Barack Obama
As gasoline prices rise around the country, topping $4 per gallon in many cities, President Barack Obama faces increasing pressure about his long-term energy policy. In his weekly radio address, Obama said that stronger auto mileage standards set under his administration, and better-built cars made in the U.S., will help Americans save money in the long term. Reuters

President Barack Obama on Tuesday hit Republican presidential challengers hard during a speech at the United Auto Workers conference in Washington, most notably lashing out at former Massachusetts Gov. Mitt Romney for his opposition to the auto bailout.

Obama took shots at Romney for his opposition to the bailouts in 2008, on which both Obama and President George W. Bush signed off in 2008 and 2009. And he took a rather incredulous approach to Romney's recent backtracks, saying the U.S. government took his advice of a managed bankruptcy all along.

It's been funny to watch some of these politicians completely rewrite history now that you're back on your feet, Obama said during an approximately 25-minute speech, according to Politico. These are the folks who said if we went forward with our plan to rescue Detroit, 'You can kiss the American automotive industry goodbye.'

That's a direct quote from Romney's 2008 op-ed in The New York Times, but Obama did not directly call out Romney in his speech.

Obama's speech came on the same day that Michigan residents are voting in the state's Republican primary, as front-runners Romney and former Pennsylvania Sen. Rick Santorum are locked in a dead heat for the state. Michigan serves as the center of the U.S. auto industry, home to the Big Three U.S. automakers of General Motors Co., Chrysler Group LLC and Ford Motor Co.

Now they're saying, 'We were right all along,' Obama said of the GM and Chrysler bailouts, chuckling and inspiring more cheers and laughter from the audience.

Then he moved on to Romney's recent comments that the administration used the bailout to essentially pay off the UAW workers that had voted for his election in 2008.

Really? Obama said, looking amazed. Even by the standards of this town, that's a load of you-know-what.

Obama and Romney have already traded high-profile jabs on the $80 billion auto industry bailout in preparation for a possible general election fight. Romney has said he supported a managed bankruptcy process that would have put the automakers through a traditional bankruptcy process funded by private capital. The problem with this, say analysts, political strategists and Steven Rattner, the head of Obama's auto task force, is that there was no private capital available to fund the bankruptcies.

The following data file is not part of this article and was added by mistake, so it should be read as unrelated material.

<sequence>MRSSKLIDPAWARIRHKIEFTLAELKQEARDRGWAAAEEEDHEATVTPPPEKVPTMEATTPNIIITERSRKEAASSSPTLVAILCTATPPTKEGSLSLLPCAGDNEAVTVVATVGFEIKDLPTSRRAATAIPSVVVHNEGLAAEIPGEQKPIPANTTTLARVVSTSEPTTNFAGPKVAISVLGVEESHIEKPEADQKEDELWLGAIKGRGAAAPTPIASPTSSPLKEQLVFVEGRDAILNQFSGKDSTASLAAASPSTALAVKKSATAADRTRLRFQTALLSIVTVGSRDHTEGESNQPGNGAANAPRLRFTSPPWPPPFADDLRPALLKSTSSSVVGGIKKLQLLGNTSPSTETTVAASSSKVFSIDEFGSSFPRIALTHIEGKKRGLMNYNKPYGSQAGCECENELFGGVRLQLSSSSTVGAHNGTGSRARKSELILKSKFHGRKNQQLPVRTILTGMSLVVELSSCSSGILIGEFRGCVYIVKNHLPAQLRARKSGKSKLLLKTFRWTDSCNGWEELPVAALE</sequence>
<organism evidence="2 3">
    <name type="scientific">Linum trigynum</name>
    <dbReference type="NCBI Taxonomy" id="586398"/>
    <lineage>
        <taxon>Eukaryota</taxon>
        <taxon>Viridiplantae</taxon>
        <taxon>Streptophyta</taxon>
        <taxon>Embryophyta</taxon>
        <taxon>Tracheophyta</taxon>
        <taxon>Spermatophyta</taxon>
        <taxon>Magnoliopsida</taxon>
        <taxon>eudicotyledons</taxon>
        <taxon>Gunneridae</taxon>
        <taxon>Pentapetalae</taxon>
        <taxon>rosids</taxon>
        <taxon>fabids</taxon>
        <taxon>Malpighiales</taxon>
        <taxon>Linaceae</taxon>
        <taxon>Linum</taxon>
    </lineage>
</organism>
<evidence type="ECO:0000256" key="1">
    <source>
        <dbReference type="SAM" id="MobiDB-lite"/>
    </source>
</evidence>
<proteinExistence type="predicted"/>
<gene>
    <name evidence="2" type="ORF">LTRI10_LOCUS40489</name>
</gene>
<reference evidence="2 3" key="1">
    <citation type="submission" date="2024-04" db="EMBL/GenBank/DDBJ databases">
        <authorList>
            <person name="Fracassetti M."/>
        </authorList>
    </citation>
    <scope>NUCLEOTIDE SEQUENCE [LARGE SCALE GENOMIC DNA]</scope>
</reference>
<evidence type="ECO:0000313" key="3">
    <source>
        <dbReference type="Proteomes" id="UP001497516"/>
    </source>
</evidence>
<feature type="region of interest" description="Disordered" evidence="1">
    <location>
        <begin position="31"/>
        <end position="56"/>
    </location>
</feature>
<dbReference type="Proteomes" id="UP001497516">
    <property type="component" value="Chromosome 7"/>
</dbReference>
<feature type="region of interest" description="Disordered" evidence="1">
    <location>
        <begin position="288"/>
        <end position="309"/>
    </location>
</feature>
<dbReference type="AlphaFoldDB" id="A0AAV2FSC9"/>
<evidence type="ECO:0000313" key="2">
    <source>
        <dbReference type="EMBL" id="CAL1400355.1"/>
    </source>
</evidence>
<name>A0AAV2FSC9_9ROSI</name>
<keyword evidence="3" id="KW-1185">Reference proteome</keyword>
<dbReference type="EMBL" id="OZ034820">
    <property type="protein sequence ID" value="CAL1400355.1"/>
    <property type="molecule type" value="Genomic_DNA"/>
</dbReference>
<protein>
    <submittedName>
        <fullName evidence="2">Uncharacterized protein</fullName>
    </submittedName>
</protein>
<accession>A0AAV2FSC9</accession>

GM recently reported a record profit of $7.6 billion, and last year retook the throne of the world's top-selling automaker. Chrysler announced its first annual net profit since 1997 in February.

It's unclear what part, if any, the bailout will play on the Michigan primary. A Pew Research Center survey released last week conducted in early February showed that 56 percent of people said the GM and Chrysler loans were mostly good for the economy. Only 38 percent said they were mostly bad for the economy. That's nearly a complete flip from October 2009.

Michigan's primary is open, meaning Democrats can vote. Santorum has also opposed the auto bailout, but Romney has been especially vocal on the issue. He even wrote another op-ed in The Detroit News recently, reiterating defense for his position and calling Obama's bailout crony capitalism.

The greater hit is on Romney because he's been so vocal for so long, said Peter Fenn, a Democratic political strategist whose Fenn Communications Group has worked with GM in the past. My sense is that doubling down on his initial mistake is not the wisest political move.

That said, it could become even more of an issue in the general election, when Obama will look to champion the success of the auto companies against, potentially, Romney's strong dissent. He continued in his speech Tuesday by asking UAW members to ponder what Republicans' choices would have meant for the country.

Production: shut down. Factories: shuttered, he said. Once-proud companies chopped up and sold off for scraps. And all of you -- the men and women who built these companies with your own hands -- would've been hung out to dry.